Peter & Rangel's proposal was rated as the best technical proposal of the four which were received. The proposal was rated exceptional in three areas and acceptable in the other three areas. This rating was superior to the rating received by Hackett's proposal in every area except performance schedule, the least important factor, under which both proposal were rated acceptable. In view of the fact that Peter & Rangel's proposal was significantly higher rated than Hackett's, across the board, and particularly in the functional and architectural area, which was listed as the most important technical factor, under which Hackett's proposal was rated as marginal, we find that the agency reasonably determined, consistent with the evaluation criteria, that Peter & Rangel's proposal was more advantageous to the government.
In its comments to the agency report, Hackett for the first time alleges that the contracting officer failed to conduct a cost analysis using certified cost or pricing data to evaluate the reasonableness of Peter & Rangel's costs, as is required by FAR Sec. 15.804-2. Our examination of the record reveals that the agency did evaluate and compare the costs of the proposals. In its "Price Negotiation Memorandum," the agency provides a detailed price analysis of Peter Rangel's price proposal and a determination that the price was fair and reasonable. The agency based this determination on a cost comparison between all offerors, historical cost data, recent prices for a similar commissary construction, and the government estimate. Further, the agency properly determined that this proposal was exempt from the requirement for certified cost or pricing data under FAR 15.804 3(b)(3), since there was adequate price competition. This exemption applies when, as here, "a price analysis alone clearly demonstrates that the proposed price is reasonable in comparison with current or recent prices for the same or substantially the same items purchased in comparable quantities, terms, and conditions under contracts that resulted from adequate price competition." Since the price analysis performed clearly demonstrated that Peter & Rangel's price was fair and reasonable, in comparison with the other offeror's prices, the government estimate, and another design/build contract for a substantially similar commissary, adequate price competition existed and certified cost or pricing data was not required. PHH Homequity Corp., B-237182, Oct. 31, 1989, 89-2 CPD Para.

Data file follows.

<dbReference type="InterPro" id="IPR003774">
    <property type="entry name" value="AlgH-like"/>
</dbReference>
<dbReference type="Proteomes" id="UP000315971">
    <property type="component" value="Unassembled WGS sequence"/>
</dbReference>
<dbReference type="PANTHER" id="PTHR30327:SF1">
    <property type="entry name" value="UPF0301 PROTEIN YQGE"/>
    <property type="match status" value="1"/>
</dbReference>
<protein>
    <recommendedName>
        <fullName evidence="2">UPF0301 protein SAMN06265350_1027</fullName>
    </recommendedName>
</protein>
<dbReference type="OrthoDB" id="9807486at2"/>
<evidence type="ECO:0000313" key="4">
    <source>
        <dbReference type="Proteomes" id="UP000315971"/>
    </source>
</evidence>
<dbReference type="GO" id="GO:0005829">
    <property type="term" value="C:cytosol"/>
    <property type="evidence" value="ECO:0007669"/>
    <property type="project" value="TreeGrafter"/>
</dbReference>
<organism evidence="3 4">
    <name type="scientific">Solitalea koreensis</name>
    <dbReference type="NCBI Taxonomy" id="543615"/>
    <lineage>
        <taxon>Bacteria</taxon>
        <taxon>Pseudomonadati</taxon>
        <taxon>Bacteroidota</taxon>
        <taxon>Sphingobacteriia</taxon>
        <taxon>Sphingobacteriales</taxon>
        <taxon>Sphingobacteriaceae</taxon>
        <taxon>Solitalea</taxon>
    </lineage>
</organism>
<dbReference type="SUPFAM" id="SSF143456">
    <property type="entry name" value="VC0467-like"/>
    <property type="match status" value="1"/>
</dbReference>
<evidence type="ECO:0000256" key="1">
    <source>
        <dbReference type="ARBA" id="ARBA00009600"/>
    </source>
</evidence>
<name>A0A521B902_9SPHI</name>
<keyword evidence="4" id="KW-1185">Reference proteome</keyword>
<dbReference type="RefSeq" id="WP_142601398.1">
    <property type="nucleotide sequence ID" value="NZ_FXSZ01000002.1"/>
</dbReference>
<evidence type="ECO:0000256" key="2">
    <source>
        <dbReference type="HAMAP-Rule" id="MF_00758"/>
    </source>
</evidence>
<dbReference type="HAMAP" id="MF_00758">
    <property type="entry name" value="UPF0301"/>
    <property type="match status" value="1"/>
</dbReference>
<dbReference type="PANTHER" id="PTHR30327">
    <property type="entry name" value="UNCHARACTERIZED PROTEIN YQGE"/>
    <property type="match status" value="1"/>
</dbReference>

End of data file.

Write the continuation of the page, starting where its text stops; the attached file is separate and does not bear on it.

The protest is denied.